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David MarchantEditor at OffshoreAlert
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Lying to investors evidently no big deal at Jon Ainge's 'IPS Invest'

December 22, 2016 by David Marchant 1 Comment
After OffshoreAlert recorded salesman Simon Nock lying in an attempt to sell a fraudulent investment product on September 22nd, it would have been reasonable to expect his employer, British firm I P S Invest Limited, to fire him, especially after we published the recording on our YouTube channel. After all, the potential financial liabilities of keeping a proven liar on the payroll when selling dodgy investment products would appear to be significant.

To recap the lie: Nock claimed in a sales pitch that he delivered by telephone to me - posing as a prospective investor for a 'low risk, high return' investment scheme known as Privilege Wealth - that British giant Barclays Bank was the scheme's "largest" United Kingdom-based investor, stating that the bank must have thoroughly checked out the Privilege Wealth scheme prior to investing. Barclays, meanwhile, said it had made no investment in the scheme and the person I dealt with at the bank had clearly never even heard of it.

Fast forward three months and Nock still identifies himself as "Investment Manager at IPS Invest" in his LinkedIn profile and the firm still identifies him as "IPS Investment Consultant" on its website.

So what gives?

The answer seems to be that Nock is not a rogue employee and that dishing out false information to the public is par for the course for the company as a whole.

Take the company's owner, 47-year-old Jon Ainge, for example. In his LinkedIn profile, on his firm's website and his personal website, Ainge tells a number of apparent whoppers, including that he was "Head Soccer Coach" in "Major League Soccer" in the "United States" from "June 1988 - October 1992", something that's literally impossible given that MLS was not formed until 1993 and didn't begin play until 1996. Indeed, an MLS spokesperson confirmed to me that: "We have no one named Jon Ainge as ever having played or served as a head coach in the history of the league, dating back to 1996. Our complete records include all players and head coaches who have been a part of Major League Soccer …".

Ainge also claims to have had a "successful" career as a "professional" soccer player. But he doesn't identify the club(s) or the league(s), making his claim impossible to independently verify. When I asked Ainge for specifics, he didn't respond to my emails, in which I also asked why Simon Nock was still employed by I P S Invest given his misconduct.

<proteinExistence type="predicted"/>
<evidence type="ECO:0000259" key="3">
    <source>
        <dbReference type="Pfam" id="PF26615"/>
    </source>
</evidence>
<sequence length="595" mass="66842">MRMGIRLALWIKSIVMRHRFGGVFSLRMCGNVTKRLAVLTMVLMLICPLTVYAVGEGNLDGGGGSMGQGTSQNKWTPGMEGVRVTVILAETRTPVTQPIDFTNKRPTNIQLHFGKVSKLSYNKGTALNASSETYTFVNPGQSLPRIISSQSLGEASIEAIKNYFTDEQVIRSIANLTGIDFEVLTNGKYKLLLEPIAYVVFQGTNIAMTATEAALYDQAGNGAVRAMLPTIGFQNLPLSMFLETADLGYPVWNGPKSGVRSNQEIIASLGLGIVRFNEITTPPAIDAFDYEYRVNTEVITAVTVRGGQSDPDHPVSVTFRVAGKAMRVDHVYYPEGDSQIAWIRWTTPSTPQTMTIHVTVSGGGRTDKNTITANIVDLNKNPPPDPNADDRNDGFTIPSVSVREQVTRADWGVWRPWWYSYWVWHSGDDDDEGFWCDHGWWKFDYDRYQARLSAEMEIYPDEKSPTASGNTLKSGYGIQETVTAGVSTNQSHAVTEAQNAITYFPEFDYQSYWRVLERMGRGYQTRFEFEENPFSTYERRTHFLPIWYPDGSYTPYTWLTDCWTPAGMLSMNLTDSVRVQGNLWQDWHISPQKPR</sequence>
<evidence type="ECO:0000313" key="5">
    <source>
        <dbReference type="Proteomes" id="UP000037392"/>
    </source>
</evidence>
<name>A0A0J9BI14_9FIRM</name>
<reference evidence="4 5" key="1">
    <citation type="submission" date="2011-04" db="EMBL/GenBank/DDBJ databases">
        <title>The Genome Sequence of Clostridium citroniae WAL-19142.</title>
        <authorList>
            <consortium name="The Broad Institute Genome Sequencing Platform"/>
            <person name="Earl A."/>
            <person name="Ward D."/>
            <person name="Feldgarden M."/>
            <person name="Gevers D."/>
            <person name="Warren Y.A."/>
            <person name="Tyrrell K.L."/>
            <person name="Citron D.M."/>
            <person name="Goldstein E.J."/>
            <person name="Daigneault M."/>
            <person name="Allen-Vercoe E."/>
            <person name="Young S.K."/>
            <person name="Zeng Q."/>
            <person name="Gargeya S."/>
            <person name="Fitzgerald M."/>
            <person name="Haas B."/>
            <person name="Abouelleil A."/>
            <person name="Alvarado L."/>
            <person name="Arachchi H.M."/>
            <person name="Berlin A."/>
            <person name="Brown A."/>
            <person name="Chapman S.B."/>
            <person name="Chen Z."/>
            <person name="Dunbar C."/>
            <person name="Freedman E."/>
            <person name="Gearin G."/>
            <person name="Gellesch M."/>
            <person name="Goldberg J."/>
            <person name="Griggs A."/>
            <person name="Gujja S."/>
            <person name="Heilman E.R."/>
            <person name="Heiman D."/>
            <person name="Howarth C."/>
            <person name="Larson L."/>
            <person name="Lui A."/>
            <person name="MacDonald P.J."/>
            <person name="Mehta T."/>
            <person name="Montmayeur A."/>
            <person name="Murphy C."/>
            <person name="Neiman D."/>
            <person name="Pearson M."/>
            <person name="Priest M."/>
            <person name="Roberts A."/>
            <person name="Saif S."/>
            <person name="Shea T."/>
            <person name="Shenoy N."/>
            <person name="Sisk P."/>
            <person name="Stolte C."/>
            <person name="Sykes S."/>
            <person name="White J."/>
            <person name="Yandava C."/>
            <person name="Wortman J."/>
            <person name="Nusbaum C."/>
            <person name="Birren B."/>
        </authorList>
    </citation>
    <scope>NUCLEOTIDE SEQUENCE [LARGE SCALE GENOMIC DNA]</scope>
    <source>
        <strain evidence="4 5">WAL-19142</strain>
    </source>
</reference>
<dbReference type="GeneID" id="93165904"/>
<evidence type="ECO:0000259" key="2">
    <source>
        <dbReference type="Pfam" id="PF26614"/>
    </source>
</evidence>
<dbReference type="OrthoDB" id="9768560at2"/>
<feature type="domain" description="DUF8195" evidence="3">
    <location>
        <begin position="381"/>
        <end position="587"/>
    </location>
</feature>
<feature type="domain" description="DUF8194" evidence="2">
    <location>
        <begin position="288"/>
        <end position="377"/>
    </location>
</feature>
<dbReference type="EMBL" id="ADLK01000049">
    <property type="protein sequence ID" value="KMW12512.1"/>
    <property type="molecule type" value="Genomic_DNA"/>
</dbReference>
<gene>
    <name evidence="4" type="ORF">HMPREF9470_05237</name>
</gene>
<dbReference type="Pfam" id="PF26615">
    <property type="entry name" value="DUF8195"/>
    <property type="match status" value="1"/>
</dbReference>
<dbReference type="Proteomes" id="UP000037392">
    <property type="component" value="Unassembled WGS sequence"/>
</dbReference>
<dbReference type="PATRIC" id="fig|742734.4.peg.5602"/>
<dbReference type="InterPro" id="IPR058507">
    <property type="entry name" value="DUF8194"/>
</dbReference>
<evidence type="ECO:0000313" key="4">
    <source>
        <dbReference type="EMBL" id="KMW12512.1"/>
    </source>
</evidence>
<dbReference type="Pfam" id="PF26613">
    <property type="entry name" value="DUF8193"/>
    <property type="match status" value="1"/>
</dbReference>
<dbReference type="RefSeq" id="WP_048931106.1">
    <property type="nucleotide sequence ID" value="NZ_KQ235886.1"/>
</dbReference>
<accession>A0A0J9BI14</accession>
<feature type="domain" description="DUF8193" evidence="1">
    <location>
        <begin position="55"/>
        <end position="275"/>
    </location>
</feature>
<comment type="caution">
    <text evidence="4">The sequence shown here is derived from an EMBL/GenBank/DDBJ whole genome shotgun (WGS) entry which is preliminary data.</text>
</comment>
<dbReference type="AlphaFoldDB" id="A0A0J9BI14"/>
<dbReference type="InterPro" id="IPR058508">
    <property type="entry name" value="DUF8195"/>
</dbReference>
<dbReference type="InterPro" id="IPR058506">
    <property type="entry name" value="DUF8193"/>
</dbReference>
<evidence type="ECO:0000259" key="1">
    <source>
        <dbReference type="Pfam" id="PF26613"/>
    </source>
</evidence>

In promotional material, Ainge modestly holds himself out as "a leading 21st century entrepreneur" who has "an extensive reputation for business success". This might come as a surprise to creditors of I P S Invest's predecessor firm, International Property Success Limited, which went into liquidation in 2014 with zero assets and unsecured claims totaling £221,160. With that firm failing, Ainge simply set up a new company - I P S Invest - to do the same thing from the same premises with the same telephone numbers and the same equipment but without the liabilities. Not that visitors to I P S Invest's website would know this, however. According to the site, the firm has been "a lucrative property investment company" since 2005 even though it was actually formed as recently as 2013.

Other British companies that didn't work out for Ainge include Go2NJoy Limited, which was formed on February 12th, 2009 and dissolved via compulsory strike-off on September 28th, 2010; International Holiday Bookings Limited, formed on March 11th, 2010, dissolved via compulsory strike-off on November 1st, 2011; and Global Property Secrets Limited, formed on May 10th, 2011, dissolved via compulsory strike off on January 8th, 2013. He was a director of them all.

None of the above bodes well for I P S Invest's clients, who are being pitched a variety of seemingly dubious investment products on the firm's website, including those offered by Privilege Wealth. As is common with investment scams, visitors to the site are told all or most of their capital and/or returns will be "secured" or "insured". The only true guarantee, however, is that such security and insurance will turn out to be worthless.

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